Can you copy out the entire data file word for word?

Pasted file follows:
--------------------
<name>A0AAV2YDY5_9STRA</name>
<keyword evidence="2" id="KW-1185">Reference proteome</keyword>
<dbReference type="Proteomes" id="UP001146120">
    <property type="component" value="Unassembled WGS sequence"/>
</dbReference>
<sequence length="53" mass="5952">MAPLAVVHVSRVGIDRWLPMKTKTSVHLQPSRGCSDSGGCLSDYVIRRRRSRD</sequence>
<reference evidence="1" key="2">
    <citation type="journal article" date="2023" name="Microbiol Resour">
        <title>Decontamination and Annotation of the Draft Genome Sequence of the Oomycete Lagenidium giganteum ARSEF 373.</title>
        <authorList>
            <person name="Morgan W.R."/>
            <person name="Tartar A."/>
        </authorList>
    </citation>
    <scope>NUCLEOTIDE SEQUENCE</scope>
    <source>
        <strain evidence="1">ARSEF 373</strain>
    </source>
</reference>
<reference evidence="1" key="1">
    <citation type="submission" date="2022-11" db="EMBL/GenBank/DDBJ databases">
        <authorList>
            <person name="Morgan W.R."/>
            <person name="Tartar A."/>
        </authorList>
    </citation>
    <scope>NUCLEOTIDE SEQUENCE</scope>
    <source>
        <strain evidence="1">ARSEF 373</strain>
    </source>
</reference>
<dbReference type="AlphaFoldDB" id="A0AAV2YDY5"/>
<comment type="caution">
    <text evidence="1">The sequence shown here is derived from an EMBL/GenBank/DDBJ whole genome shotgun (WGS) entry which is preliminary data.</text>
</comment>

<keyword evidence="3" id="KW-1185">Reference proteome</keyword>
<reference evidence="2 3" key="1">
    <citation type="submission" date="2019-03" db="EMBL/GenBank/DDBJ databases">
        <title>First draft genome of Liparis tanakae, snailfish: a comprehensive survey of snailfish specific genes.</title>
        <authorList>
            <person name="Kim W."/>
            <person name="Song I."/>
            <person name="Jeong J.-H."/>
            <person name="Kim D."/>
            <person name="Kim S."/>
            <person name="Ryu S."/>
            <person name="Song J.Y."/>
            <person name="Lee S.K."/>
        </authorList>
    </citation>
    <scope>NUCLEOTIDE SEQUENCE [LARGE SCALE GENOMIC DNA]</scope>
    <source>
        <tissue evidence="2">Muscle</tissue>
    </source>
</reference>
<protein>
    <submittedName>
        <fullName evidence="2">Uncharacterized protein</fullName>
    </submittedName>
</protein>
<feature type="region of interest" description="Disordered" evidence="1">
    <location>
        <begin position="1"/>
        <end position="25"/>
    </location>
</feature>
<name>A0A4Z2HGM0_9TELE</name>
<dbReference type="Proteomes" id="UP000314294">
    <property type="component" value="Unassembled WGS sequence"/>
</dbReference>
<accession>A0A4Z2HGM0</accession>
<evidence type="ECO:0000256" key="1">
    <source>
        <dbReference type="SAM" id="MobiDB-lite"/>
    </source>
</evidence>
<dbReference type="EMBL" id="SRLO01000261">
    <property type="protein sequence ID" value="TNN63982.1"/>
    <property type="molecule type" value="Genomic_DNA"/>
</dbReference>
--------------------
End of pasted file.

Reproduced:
<name>A0AAV2YDY5_9STRA</name>
<keyword evidence="2" id="KW-1185">Reference proteome</keyword>
<dbReference type="Proteomes" id="UP001146120">
    <property type="component" value="Unassembled WGS sequence"/>
</dbReference>
<sequence length="53" mass="5952">MAPLAVVHVSRVGIDRWLPMKTKTSVHLQPSRGCSDSGGCLSDYVIRRRRSRD</sequence>
<reference evidence="1" key="2">
    <citation type="journal article" date="2023" name="Microbiol Resour">
        <title>Decontamination and Annotation of the Draft Genome Sequence of the Oomycete Lagenidium giganteum ARSEF 373.</title>
        <authorList>
            <person name="Morgan W.R."/>
            <person name="Tartar A."/>
        </authorList>
    </citation>
    <scope>NUCLEOTIDE SEQUENCE</scope>
    <source>
        <strain evidence="1">ARSEF 373</strain>
    </source>
</reference>
<reference evidence="1" key="1">
    <citation type="submission" date="2022-11" db="EMBL/GenBank/DDBJ databases">
        <authorList>
            <person name="Morgan W.R."/>
            <person name="Tartar A."/>
        </authorList>
    </citation>
    <scope>NUCLEOTIDE SEQUENCE</scope>
    <source>
        <strain evidence="1">ARSEF 373</strain>
    </source>
</reference>
<dbReference type="AlphaFoldDB" id="A0AAV2YDY5"/>
<comment type="caution">
    <text evidence="1">The sequence shown here is derived from an EMBL/GenBank/DDBJ whole genome shotgun (WGS) entry which is preliminary data.</text>
</comment>

<keyword evidence="3" id="KW-1185">Reference proteome</keyword>
<reference evidence="2 3" key="1">
    <citation type="submission" date="2019-03" db="EMBL/GenBank/DDBJ databases">
        <title>First draft genome of Liparis tanakae, snailfish: a comprehensive survey of snailfish specific genes.</title>
        <authorList>
            <person name="Kim W."/>
            <person name="Song I."/>
            <person name="Jeong J.-H."/>
            <person name="Kim D."/>
            <person name="Kim S."/>
            <person name="Ryu S."/>
            <person name="Song J.Y."/>
            <person name="Lee S.K."/>
        </authorList>
    </citation>
    <scope>NUCLEOTIDE SEQUENCE [LARGE SCALE GENOMIC DNA]</scope>
    <source>
        <tissue evidence="2">Muscle</tissue>
    </source>
</reference>
<protein>
    <submittedName>
        <fullName evidence="2">Uncharacterized protein</fullName>
    </submittedName>
</protein>
<feature type="region of interest" description="Disordered" evidence="1">
    <location>
        <begin position="1"/>
        <end position="25"/>
    </location>
</feature>
<name>A0A4Z2HGM0_9TELE</name>
<dbReference type="Proteomes" id="UP000314294">
    <property type="component" value="Unassembled WGS sequence"/>
</dbReference>
<accession>A0A4Z2HGM0</accession>
<evidence type="ECO:0000256" key="1">
    <source>
        <dbReference type="SAM" id="MobiDB-lite"/>
    </source>
</evidence>
<dbReference type="EMBL" id="SRLO01000261">
    <property type="protein sequence ID" value="TNN63982.1"/>
    <property type="molecule type" value="Genomic_DNA"/>
</dbReference>